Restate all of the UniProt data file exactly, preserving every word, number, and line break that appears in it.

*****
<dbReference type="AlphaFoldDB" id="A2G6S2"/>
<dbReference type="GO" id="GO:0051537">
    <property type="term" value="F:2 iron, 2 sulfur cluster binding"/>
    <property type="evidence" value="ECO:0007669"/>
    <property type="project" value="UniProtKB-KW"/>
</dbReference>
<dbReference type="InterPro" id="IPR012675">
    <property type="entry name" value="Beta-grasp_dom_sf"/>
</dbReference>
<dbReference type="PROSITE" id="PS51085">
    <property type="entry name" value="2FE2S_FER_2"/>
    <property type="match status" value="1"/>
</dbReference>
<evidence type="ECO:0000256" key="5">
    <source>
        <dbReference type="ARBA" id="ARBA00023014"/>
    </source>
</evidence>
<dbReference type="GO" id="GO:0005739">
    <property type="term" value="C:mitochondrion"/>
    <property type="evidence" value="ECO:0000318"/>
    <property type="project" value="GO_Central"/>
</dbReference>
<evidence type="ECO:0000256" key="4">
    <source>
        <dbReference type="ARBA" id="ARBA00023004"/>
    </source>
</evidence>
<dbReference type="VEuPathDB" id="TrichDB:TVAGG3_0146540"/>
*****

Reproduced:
<dbReference type="AlphaFoldDB" id="A2G6S2"/>
<dbReference type="GO" id="GO:0051537">
    <property type="term" value="F:2 iron, 2 sulfur cluster binding"/>
    <property type="evidence" value="ECO:0007669"/>
    <property type="project" value="UniProtKB-KW"/>
</dbReference>
<dbReference type="InterPro" id="IPR012675">
    <property type="entry name" value="Beta-grasp_dom_sf"/>
</dbReference>
<dbReference type="PROSITE" id="PS51085">
    <property type="entry name" value="2FE2S_FER_2"/>
    <property type="match status" value="1"/>
</dbReference>
<evidence type="ECO:0000256" key="5">
    <source>
        <dbReference type="ARBA" id="ARBA00023014"/>
    </source>
</evidence>
<dbReference type="GO" id="GO:0005739">
    <property type="term" value="C:mitochondrion"/>
    <property type="evidence" value="ECO:0000318"/>
    <property type="project" value="GO_Central"/>
</dbReference>
<evidence type="ECO:0000256" key="4">
    <source>
        <dbReference type="ARBA" id="ARBA00023004"/>
    </source>
</evidence>
<dbReference type="VEuPathDB" id="TrichDB:TVAGG3_0146540"/>